A Bout de Souffle (1959)

aka: Breathless

D: Jean-Luc Godard
S: Jean-Paul Belmondo, Jean Seberg

It is difficult to define the appeal of A Bout de Souffle. Certainly its exuberant combination of affection for 'bad' gangster movies and its aesthetically radical exploding of convention make it an exciting and unpredictable cinematic journey. But over the years its shock value has decreased and the level of impact it can achieve is now limited. Its use of the jump cut, so stunning to contemporary audiences, is now the stuff of music videos. Its raw sexuality and honesty about human relationships now seems tame and tired in the wake of the more explicit, hateful, and introspective films which followed (some of them directed by Godard himself). But it is a film of contradictions and paradoxes, and retains its power to engage the viewer and take them along with it. It is at once familiar and unusual, humorous and ironic, tragic and nihilistic. It oscillates between foci; shifting mood, tone, and even language from scene to scene, leaving the viewer with the sense that all this agitation must be adding up to something, though you're never quite sure just what.

The dichotomies which drive the film are fixed in the persona of its hero, Michel Poiccard, a Bogart-worshipping, chain-smoking, libidinous car thief, so at odds with the world around him that his criminal persona is modelled on an inappropriate American model. His cultural alienation is taken its logical extension, where his infatuation with an American girl brings about his ultimate downfall.

In the role of Poiccard, Jean-Paul Belmondo captures the restlessness of the youth of his time, and brings their sense of cultural unease to bear on a film which while never as overt in its political commentary as some of Godard's later work, such as Le Petit Soldat (1963) or Week-End (1967), nonetheless is pointed in its concerns with the state of French society at a turbulent period in its history.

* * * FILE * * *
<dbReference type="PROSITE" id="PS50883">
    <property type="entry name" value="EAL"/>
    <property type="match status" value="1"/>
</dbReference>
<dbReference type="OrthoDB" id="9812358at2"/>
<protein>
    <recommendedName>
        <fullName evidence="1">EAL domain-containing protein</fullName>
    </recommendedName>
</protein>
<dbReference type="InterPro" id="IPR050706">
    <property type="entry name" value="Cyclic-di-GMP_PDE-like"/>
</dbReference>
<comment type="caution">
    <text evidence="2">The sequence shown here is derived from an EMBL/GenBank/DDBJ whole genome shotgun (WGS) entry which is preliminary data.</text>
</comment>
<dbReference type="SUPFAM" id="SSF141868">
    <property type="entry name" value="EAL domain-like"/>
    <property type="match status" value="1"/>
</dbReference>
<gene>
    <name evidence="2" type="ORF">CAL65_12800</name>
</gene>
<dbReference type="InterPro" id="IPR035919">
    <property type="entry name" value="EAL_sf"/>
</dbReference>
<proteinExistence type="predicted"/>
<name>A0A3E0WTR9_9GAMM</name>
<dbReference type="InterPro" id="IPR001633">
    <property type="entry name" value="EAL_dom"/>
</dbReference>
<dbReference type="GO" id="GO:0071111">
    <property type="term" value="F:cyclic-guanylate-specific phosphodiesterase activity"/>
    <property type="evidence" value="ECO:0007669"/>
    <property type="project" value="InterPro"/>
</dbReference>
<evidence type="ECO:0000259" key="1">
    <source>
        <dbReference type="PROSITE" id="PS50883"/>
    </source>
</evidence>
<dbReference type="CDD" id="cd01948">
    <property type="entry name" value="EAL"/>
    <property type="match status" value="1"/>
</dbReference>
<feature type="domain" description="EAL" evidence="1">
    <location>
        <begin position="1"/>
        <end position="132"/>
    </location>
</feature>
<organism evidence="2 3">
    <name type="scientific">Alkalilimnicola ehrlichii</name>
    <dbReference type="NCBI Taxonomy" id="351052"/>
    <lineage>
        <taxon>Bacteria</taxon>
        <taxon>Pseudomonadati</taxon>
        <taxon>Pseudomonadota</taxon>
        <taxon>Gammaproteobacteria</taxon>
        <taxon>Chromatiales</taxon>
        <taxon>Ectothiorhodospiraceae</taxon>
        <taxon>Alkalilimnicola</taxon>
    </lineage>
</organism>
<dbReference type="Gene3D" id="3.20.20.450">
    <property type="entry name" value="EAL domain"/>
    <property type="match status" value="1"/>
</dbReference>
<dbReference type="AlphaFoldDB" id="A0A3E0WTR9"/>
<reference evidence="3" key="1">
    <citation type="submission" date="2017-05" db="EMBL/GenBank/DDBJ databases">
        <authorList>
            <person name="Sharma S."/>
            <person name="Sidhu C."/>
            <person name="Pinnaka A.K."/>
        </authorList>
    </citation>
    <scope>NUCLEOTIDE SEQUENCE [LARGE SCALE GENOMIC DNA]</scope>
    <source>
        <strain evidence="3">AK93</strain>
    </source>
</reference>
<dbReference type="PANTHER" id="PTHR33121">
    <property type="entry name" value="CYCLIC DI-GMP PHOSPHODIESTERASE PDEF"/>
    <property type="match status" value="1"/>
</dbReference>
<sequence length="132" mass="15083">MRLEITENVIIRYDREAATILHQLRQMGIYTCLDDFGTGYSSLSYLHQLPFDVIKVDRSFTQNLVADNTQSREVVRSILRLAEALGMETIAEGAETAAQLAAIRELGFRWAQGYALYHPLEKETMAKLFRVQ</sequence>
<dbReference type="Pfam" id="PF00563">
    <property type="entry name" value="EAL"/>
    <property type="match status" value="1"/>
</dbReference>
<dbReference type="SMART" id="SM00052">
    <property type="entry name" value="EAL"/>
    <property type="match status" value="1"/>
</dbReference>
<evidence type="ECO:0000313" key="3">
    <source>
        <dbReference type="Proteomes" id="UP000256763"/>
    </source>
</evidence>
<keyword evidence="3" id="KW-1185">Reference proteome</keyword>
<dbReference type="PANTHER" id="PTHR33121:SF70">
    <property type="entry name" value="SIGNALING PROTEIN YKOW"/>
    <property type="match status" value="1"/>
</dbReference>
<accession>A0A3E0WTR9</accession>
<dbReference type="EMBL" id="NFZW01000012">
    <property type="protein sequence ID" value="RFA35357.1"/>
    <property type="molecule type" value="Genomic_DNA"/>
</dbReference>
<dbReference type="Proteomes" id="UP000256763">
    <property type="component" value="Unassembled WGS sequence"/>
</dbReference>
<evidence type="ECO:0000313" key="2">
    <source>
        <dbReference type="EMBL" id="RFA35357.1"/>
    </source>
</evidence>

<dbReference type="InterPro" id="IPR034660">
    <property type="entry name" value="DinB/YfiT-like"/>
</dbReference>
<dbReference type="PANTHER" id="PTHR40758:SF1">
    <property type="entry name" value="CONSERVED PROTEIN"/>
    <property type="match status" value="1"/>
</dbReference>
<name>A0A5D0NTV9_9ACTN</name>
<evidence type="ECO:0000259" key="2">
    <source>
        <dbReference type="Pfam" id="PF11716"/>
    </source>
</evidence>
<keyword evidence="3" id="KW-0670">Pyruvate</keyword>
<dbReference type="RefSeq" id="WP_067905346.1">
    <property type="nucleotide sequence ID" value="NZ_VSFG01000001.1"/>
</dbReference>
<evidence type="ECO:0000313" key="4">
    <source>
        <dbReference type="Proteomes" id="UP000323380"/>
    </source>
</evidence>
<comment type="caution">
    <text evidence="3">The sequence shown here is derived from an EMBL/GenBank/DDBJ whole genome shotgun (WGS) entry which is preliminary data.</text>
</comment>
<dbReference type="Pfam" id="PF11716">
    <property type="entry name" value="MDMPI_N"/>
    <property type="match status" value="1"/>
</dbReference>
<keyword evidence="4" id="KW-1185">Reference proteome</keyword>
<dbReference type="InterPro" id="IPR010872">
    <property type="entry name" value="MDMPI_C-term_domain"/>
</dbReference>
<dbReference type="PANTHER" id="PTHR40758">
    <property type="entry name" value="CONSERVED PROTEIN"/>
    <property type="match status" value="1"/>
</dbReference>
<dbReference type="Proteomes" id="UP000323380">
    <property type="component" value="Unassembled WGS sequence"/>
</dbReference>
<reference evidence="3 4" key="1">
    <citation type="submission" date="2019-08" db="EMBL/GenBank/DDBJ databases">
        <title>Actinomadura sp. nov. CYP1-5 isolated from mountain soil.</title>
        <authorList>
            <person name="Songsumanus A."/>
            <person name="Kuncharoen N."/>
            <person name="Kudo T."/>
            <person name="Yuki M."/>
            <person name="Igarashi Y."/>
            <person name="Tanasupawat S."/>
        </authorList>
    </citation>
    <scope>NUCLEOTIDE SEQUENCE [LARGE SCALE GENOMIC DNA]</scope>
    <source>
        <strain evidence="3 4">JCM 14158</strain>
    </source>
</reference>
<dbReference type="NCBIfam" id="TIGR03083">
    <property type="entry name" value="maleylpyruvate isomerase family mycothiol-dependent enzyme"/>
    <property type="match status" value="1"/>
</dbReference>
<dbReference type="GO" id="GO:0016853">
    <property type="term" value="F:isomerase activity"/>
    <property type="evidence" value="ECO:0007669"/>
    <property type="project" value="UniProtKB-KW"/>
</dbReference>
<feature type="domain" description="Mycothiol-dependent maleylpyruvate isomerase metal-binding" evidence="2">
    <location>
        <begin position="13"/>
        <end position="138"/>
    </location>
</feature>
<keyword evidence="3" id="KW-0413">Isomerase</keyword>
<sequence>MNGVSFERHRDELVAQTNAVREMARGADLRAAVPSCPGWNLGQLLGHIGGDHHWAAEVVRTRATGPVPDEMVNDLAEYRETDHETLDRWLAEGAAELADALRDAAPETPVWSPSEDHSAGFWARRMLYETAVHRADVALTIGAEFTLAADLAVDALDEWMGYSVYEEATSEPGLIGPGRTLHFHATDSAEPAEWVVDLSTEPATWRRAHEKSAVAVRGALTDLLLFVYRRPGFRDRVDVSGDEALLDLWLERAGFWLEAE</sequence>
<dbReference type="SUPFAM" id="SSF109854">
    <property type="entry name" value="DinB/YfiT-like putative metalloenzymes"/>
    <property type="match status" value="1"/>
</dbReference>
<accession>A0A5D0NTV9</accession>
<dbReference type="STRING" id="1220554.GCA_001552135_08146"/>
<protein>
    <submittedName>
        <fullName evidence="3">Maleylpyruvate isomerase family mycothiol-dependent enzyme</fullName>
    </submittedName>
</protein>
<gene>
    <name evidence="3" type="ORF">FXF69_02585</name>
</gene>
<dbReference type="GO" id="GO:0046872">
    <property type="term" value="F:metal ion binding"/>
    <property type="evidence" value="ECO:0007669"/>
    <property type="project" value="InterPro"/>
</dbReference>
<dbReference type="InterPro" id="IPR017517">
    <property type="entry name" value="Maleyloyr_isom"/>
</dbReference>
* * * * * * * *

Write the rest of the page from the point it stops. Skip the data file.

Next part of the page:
As the alluring, aloof, and ultimately dangerous object of his affections, Jean Seberg brings a new sense of innocence to her femme fatale persona, not so much calculating the destruction of her entrapped male as being responsible by the very fact of her femininity. It is no wonder that Godard is often accused of misogyny, and that his contribution to François Truffaut's scenario was largely centred on this character.

But there is no real sense of blame in A Bout de Souffle. Even the final scene where Belmondo's last words are mistranslated is an ironic commentary rather than an explicit statement. In keeping with the conventions of the gangster film, our hero is a likable child under the tough exterior, and his acts of violence are not malevolent, but rather an impulsive reaction to societal entrapment.

Similarly, Godard's outrage is dissipated by the film's lack of definitive focus. At once in love with the cinema and eager to drive it beyond the expected norms, his political modernism is often subject to his film buff's heart. Truffaut is probably partly responsible for this, as the story was originally written as the second part of his fictional autobiography; following his depiction of his own formative experiences in Les 400 Coups (1959). Truffaut's softer touch and warmer heart may have infected Godard's frustrated misanthropy to the extent that the film never achieved quite the equilibrium needed for a truly coherent political perspective.

But this may be all to the good, because the film's restlessness is its defining characteristic. Its original title, loosely translated as Breathless for international release, may also be read as 'out of breath', which has much less romantic connotations, and more accurately captures the sense of exhaustion that must eventually overwhelm its characters and its world.

At once desperate and inspiring, Godard's A Bout de Souffle remains among the greatest films ever made. And like so many others in that hallowed canon, its inclusion is less the result of deliberate 'artiness' than the sense that its contradictions and innovations emerge from a genuine feeling for the cinema.

Review by Harvey O'Brien PhD. copyright 2001.